Foundations and Trends® in Marketing > Vol 1 > Issue 2

Understanding Hope and its Implications for Consumer Behavior: I Hope, Therefore I Consume

Deborah J. MacInnis, Marshall School of Business, Marketing Department, University of Southern California, USA, macinnis@.usc.edu Hae Eun Chun, Marshall School of Business, Marketing Department, University of Southern California, USA, haechun@usc.edu
 
Suggested Citation
Deborah J. MacInnis and Hae Eun Chun (2007), "Understanding Hope and its Implications for Consumer Behavior: I Hope, Therefore I Consume", Foundations and Trends® in Marketing: Vol. 1: No. 2, pp 97-189. http://dx.doi.org/10.1561/1700000005

Published: 08 Aug 2007
© 2007 D. J. MacInnis and H. E. Chun
 
Subjects
Behavioral Decision Making
 
Keywords
Consumer behaviorBias processingProduct satisfaction
 

Free Preview:

Article Help

Share

Download article
In this article:
Introduction
1 What is Hope?
2 What do Consumers Hope For?
3 Consumer Relevant Consequences of Hope
4 Are Marketers Purveyors of Hope?
5 How Can Hope be Measured?
6 Discussion
References

Abstract

Building on prior work (MacInnis and de Mello (2005) 'The concept of hope and its relevance to product evaluation and choice'. Journal of Marketing69(January), 1–14; de Mello and MacInnis (2005) 'Why and how consumers hope: Motivated reasoning and the marketplace'. Inside Consumption: Consumer Motives, Goals, and Desires, S. Ratneshwar and D. G. Mick (eds.). London/New York: Routledge, pp. 44–66), the authors argue that the concept of hope is highly relevant to consumer behavior and marketing, though its study has not yet appeared in these literatures. Complicating this study is that the definition of hope across literatures is inconsistent. The purpose of this conceptual article is to articulate the concept of hope and elucidate its relevance to consumer behavior. We do so in six sections. The first section explores the conceptual meaning of hope. A definition of hope and the constituent elements that underlie it is articulated. We compare this definition to ones provided elsewhere and differentiate hope from related terms like wishing, expectations, involvement, and faith. The second section focuses on what consumers hope for. The third section considers several important consumer relevant outcomes of hope, including biased processing and self-deception, risk taking behavior, product satisfaction, and life satisfaction and materialism. The fourth section addresses the extent to which marketers are purveyors of hope and what tactics they use to induce hope in consumers. The fifth section uses the conceptualization of hope to both discuss novel ways of measuring hope and their comparisons to existing hope measures. The final section addresses a set of interesting, yet unresolved questions about hope and consumer behavior.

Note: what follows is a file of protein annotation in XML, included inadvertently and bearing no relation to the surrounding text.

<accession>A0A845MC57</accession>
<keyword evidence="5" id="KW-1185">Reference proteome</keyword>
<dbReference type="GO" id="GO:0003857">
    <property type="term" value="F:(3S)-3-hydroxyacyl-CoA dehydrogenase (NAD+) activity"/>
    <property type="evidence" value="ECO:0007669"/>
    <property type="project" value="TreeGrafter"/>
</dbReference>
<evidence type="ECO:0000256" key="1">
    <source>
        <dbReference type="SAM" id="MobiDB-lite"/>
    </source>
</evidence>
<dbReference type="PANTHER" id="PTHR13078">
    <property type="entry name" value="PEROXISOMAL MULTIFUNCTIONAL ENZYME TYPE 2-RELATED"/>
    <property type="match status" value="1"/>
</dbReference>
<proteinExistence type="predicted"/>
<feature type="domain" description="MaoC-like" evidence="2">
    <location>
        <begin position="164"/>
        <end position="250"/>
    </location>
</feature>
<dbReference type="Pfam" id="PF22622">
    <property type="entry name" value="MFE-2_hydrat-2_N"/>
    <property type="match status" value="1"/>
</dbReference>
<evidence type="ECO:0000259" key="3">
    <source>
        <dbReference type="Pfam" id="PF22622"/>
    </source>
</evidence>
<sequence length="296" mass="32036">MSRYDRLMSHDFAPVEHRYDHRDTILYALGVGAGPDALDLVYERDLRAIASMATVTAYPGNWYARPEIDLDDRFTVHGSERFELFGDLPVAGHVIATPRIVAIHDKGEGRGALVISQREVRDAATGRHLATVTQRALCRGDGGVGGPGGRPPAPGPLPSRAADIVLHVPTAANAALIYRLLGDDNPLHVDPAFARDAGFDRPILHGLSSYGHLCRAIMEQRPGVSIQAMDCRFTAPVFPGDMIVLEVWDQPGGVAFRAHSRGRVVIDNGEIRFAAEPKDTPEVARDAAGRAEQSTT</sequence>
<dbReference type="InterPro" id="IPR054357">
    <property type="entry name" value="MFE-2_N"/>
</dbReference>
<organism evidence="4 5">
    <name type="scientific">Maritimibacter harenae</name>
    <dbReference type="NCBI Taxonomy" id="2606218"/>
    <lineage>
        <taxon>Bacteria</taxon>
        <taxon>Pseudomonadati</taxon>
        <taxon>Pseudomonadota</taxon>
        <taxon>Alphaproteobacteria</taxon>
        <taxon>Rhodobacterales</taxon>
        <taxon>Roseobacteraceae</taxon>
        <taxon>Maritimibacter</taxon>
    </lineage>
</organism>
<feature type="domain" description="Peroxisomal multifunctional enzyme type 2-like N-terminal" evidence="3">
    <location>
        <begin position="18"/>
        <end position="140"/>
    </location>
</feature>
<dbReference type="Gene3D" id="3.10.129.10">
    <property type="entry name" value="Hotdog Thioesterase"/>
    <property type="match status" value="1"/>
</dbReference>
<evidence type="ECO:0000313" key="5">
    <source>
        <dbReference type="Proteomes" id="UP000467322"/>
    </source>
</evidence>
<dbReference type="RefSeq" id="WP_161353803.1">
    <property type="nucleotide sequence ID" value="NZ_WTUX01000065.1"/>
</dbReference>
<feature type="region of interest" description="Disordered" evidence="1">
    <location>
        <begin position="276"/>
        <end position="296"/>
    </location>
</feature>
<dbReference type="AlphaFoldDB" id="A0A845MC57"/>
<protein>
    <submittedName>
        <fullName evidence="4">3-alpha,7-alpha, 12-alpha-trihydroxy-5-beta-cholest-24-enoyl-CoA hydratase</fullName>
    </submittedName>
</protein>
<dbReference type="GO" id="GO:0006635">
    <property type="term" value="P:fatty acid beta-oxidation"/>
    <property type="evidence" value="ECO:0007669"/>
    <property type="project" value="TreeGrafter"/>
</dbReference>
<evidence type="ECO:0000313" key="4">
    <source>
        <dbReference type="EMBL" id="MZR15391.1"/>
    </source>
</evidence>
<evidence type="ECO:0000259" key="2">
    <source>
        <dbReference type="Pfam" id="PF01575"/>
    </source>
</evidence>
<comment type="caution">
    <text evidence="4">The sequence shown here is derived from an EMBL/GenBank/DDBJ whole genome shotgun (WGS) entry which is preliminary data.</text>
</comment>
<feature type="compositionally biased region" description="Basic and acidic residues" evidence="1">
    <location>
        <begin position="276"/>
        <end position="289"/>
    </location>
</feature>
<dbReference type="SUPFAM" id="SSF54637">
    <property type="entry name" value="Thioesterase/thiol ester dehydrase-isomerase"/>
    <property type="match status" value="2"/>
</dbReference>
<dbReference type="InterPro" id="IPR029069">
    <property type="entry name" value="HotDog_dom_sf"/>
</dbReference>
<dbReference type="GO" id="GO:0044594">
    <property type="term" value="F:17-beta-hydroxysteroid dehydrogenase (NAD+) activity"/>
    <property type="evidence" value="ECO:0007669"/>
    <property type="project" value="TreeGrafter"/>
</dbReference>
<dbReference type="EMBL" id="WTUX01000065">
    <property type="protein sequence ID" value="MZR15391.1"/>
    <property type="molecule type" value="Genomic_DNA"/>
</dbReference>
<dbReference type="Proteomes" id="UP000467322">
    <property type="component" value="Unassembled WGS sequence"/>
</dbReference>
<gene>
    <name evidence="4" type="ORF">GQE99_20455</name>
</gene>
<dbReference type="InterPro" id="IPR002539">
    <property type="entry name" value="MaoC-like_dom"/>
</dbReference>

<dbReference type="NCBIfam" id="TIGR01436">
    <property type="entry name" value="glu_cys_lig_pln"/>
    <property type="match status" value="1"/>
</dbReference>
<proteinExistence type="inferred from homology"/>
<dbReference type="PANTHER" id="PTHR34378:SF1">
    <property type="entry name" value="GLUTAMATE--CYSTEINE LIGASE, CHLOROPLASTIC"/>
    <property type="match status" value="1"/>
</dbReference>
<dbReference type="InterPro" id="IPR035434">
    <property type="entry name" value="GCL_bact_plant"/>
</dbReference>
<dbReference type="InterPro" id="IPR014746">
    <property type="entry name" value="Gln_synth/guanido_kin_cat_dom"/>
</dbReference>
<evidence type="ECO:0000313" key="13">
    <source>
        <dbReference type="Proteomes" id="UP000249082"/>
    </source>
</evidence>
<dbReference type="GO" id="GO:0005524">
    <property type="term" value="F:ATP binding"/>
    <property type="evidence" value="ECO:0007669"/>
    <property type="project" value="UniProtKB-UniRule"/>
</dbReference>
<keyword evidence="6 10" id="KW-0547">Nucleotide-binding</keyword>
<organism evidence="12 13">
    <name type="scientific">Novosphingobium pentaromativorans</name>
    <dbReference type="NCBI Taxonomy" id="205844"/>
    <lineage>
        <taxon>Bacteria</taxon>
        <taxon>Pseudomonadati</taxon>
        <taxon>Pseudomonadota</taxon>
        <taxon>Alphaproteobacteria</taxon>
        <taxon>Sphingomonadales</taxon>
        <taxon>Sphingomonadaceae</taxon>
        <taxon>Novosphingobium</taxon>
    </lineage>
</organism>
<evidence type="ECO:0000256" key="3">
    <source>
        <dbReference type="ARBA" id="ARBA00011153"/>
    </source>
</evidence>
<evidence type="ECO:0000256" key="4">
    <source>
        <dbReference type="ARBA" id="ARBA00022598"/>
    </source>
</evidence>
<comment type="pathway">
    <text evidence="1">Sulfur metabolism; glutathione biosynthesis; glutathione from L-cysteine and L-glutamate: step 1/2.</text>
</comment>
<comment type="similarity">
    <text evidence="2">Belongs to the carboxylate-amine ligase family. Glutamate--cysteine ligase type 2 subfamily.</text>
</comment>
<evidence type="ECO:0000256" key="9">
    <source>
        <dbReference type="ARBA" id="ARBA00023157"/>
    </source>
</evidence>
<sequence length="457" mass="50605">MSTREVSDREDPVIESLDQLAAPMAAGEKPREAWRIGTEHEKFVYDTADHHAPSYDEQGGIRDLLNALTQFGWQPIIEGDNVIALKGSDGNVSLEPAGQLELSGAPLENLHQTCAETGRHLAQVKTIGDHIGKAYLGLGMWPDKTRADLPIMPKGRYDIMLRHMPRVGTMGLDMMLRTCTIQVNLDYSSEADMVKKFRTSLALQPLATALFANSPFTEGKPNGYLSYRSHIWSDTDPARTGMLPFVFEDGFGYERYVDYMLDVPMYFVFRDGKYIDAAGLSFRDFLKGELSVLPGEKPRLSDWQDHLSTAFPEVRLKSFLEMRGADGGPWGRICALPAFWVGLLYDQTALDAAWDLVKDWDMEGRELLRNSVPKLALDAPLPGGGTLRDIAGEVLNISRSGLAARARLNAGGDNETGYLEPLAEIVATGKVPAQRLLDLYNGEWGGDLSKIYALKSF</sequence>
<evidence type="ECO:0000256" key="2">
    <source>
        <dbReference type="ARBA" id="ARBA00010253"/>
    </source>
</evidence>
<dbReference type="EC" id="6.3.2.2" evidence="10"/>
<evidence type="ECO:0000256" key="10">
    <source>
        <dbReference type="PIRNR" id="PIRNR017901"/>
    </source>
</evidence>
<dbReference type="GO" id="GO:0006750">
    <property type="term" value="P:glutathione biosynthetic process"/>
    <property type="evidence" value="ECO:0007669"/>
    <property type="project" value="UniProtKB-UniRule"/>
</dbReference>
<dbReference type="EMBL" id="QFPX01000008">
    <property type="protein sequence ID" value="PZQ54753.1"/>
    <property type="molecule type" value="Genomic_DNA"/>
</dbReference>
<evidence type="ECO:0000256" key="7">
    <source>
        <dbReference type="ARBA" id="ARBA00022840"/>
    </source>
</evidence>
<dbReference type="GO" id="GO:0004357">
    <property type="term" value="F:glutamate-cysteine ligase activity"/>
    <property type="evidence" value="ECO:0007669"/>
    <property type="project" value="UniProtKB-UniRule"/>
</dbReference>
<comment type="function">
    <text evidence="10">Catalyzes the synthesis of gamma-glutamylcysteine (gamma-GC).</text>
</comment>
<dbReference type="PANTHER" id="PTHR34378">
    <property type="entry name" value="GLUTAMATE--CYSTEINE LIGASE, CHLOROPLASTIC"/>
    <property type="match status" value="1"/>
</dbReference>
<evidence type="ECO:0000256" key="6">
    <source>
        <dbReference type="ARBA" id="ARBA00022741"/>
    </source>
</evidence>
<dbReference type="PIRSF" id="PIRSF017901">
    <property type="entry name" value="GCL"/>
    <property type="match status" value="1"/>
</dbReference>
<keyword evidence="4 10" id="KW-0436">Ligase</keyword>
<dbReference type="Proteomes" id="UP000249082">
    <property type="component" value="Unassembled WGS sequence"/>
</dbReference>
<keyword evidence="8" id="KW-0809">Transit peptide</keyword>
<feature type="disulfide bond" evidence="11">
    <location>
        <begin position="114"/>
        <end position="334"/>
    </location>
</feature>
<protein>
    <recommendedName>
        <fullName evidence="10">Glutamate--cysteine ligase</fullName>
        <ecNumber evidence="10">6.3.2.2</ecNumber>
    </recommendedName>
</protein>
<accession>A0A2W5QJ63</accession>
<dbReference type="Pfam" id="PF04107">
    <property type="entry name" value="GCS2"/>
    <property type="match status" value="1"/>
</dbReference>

DOI:10.1561/1700000005
ISBN: 978-1-60198-036-6
104 pp. $75.00
Buy book
 
ISBN: 978-1-60198-037-3
104 pp. $100.00
Buy E-book
Table of contents:
Introduction
What is Hope?
What Do Consumers Hope For?
Consumer Relevant Consequences of Hope
Are Marketers Purveyors of Hope?
How Can Hope Be Measured?
Discussion
References

Understanding Hope and its Implications for Consumer Behavior

A notable human capacity is the ability to look to the future and aspire to achieve desired states – what we hope for instead of what we are and where we are. The marketplace provides rich sources of hope and invites us to the endless pursuit of happiness. Hope also finds relevance within a broader realm of human behavior – along with faith and charity, it is one of the three fundamental theological Christian virtues. Despite its relevance to human behavior in general and consumer behavior in particular, little has been written about the concept of hope. Furthermore, while some researchers recognize its importance, definitions in the psychology, sociology, philosophy, medical, and religion literatures often conceptualize hope in different ways. Understanding Hope and its Implications for Consumer Behavior sheds light on the relevance and importance of hope to consumer behavior. The authors explore the conceptual meaning of hope and a definition of hope and the constituent elements that underlie it is articulated. The monograph focuses on what consumers hope for and considers several important consumer relevant outcomes of hope, including biased processing and self-deception, risk taking behavior, product satisfaction, and life satisfaction and materialism. The authors look at the extent to which marketers are purveyors of hope and what tactics they use to induce hope in consumers. Using the conceptualization of hope, the authors explore novel ways of measuring hope and their comparisons to existing hope measures. The final section addresses a set of interesting, yet unresolved questions about hope and consumer behavior. Understanding Hope and its Implications for Consumer Behavior is the most comprehensive and current examination of the concept of hope in marketing and business.

 
MKT-005